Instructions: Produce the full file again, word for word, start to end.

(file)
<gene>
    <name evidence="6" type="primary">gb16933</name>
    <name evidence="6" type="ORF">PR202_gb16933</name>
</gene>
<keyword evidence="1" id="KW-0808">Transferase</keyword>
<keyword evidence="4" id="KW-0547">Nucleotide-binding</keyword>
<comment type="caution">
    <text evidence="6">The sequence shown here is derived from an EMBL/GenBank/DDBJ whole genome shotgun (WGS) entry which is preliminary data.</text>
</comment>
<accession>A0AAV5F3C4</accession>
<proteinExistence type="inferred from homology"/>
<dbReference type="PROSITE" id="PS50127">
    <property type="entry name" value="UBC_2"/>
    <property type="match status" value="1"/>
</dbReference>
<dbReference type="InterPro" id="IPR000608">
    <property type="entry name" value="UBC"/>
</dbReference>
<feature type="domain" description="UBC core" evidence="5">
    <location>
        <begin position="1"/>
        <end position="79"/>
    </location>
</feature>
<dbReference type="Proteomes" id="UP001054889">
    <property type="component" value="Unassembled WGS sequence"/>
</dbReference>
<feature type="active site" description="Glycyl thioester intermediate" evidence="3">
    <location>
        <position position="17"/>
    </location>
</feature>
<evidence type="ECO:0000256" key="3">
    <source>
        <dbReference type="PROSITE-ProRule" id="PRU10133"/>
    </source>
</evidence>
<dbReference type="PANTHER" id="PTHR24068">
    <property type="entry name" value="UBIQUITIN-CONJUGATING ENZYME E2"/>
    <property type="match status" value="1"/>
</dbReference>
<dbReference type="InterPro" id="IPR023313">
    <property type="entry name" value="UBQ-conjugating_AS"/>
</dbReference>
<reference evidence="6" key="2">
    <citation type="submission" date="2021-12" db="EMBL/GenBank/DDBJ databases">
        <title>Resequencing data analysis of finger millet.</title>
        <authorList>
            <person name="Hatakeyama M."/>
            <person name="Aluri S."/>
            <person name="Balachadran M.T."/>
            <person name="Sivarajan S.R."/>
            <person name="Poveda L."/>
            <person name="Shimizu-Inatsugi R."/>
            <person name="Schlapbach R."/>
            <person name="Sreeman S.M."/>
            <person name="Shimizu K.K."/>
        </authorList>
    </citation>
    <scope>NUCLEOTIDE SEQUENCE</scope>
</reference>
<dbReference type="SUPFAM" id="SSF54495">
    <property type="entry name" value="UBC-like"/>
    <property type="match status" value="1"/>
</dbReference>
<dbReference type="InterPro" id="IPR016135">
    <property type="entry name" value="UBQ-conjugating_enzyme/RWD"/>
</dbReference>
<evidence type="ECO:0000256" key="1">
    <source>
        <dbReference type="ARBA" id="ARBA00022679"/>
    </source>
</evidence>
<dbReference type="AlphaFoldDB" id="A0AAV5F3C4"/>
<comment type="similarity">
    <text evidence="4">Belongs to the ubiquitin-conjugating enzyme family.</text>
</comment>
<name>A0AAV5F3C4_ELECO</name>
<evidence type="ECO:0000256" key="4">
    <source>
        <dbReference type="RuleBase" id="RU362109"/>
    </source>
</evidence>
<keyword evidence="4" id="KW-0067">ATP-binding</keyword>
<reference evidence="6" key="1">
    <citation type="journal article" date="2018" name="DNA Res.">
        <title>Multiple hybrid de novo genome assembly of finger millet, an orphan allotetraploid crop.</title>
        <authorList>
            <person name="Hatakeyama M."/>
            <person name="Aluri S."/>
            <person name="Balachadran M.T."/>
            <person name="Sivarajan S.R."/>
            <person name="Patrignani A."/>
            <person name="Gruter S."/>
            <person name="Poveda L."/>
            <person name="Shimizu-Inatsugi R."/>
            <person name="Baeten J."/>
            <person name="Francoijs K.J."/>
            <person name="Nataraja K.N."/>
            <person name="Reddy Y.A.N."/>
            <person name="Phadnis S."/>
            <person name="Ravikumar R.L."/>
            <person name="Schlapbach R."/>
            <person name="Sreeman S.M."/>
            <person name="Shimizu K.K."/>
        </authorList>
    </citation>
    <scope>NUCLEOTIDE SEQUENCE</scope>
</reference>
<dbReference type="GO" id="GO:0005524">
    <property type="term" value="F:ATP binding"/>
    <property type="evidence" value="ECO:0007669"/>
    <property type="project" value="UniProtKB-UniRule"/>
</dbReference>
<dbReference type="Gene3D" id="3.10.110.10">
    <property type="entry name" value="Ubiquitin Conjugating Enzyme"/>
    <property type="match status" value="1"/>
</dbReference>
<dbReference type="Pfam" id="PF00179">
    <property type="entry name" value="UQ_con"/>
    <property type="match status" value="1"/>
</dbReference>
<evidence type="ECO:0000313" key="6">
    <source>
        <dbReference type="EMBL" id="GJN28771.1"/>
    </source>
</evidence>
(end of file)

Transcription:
<gene>
    <name evidence="6" type="primary">gb16933</name>
    <name evidence="6" type="ORF">PR202_gb16933</name>
</gene>
<keyword evidence="1" id="KW-0808">Transferase</keyword>
<keyword evidence="4" id="KW-0547">Nucleotide-binding</keyword>
<comment type="caution">
    <text evidence="6">The sequence shown here is derived from an EMBL/GenBank/DDBJ whole genome shotgun (WGS) entry which is preliminary data.</text>
</comment>
<accession>A0AAV5F3C4</accession>
<proteinExistence type="inferred from homology"/>
<dbReference type="PROSITE" id="PS50127">
    <property type="entry name" value="UBC_2"/>
    <property type="match status" value="1"/>
</dbReference>
<dbReference type="InterPro" id="IPR000608">
    <property type="entry name" value="UBC"/>
</dbReference>
<feature type="domain" description="UBC core" evidence="5">
    <location>
        <begin position="1"/>
        <end position="79"/>
    </location>
</feature>
<dbReference type="Proteomes" id="UP001054889">
    <property type="component" value="Unassembled WGS sequence"/>
</dbReference>
<feature type="active site" description="Glycyl thioester intermediate" evidence="3">
    <location>
        <position position="17"/>
    </location>
</feature>
<evidence type="ECO:0000256" key="3">
    <source>
        <dbReference type="PROSITE-ProRule" id="PRU10133"/>
    </source>
</evidence>
<dbReference type="PANTHER" id="PTHR24068">
    <property type="entry name" value="UBIQUITIN-CONJUGATING ENZYME E2"/>
    <property type="match status" value="1"/>
</dbReference>
<dbReference type="InterPro" id="IPR023313">
    <property type="entry name" value="UBQ-conjugating_AS"/>
</dbReference>
<reference evidence="6" key="2">
    <citation type="submission" date="2021-12" db="EMBL/GenBank/DDBJ databases">
        <title>Resequencing data analysis of finger millet.</title>
        <authorList>
            <person name="Hatakeyama M."/>
            <person name="Aluri S."/>
            <person name="Balachadran M.T."/>
            <person name="Sivarajan S.R."/>
            <person name="Poveda L."/>
            <person name="Shimizu-Inatsugi R."/>
            <person name="Schlapbach R."/>
            <person name="Sreeman S.M."/>
            <person name="Shimizu K.K."/>
        </authorList>
    </citation>
    <scope>NUCLEOTIDE SEQUENCE</scope>
</reference>
<dbReference type="SUPFAM" id="SSF54495">
    <property type="entry name" value="UBC-like"/>
    <property type="match status" value="1"/>
</dbReference>
<dbReference type="InterPro" id="IPR016135">
    <property type="entry name" value="UBQ-conjugating_enzyme/RWD"/>
</dbReference>
<evidence type="ECO:0000256" key="1">
    <source>
        <dbReference type="ARBA" id="ARBA00022679"/>
    </source>
</evidence>
<dbReference type="AlphaFoldDB" id="A0AAV5F3C4"/>
<comment type="similarity">
    <text evidence="4">Belongs to the ubiquitin-conjugating enzyme family.</text>
</comment>
<name>A0AAV5F3C4_ELECO</name>
<evidence type="ECO:0000256" key="4">
    <source>
        <dbReference type="RuleBase" id="RU362109"/>
    </source>
</evidence>
<keyword evidence="4" id="KW-0067">ATP-binding</keyword>
<reference evidence="6" key="1">
    <citation type="journal article" date="2018" name="DNA Res.">
        <title>Multiple hybrid de novo genome assembly of finger millet, an orphan allotetraploid crop.</title>
        <authorList>
            <person name="Hatakeyama M."/>
            <person name="Aluri S."/>
            <person name="Balachadran M.T."/>
            <person name="Sivarajan S.R."/>
            <person name="Patrignani A."/>
            <person name="Gruter S."/>
            <person name="Poveda L."/>
            <person name="Shimizu-Inatsugi R."/>
            <person name="Baeten J."/>
            <person name="Francoijs K.J."/>
            <person name="Nataraja K.N."/>
            <person name="Reddy Y.A.N."/>
            <person name="Phadnis S."/>
            <person name="Ravikumar R.L."/>
            <person name="Schlapbach R."/>
            <person name="Sreeman S.M."/>
            <person name="Shimizu K.K."/>
        </authorList>
    </citation>
    <scope>NUCLEOTIDE SEQUENCE</scope>
</reference>
<dbReference type="GO" id="GO:0005524">
    <property type="term" value="F:ATP binding"/>
    <property type="evidence" value="ECO:0007669"/>
    <property type="project" value="UniProtKB-UniRule"/>
</dbReference>
<dbReference type="Gene3D" id="3.10.110.10">
    <property type="entry name" value="Ubiquitin Conjugating Enzyme"/>
    <property type="match status" value="1"/>
</dbReference>
<dbReference type="Pfam" id="PF00179">
    <property type="entry name" value="UQ_con"/>
    <property type="match status" value="1"/>
</dbReference>
<evidence type="ECO:0000313" key="6">
    <source>
        <dbReference type="EMBL" id="GJN28771.1"/>
    </source>
</evidence>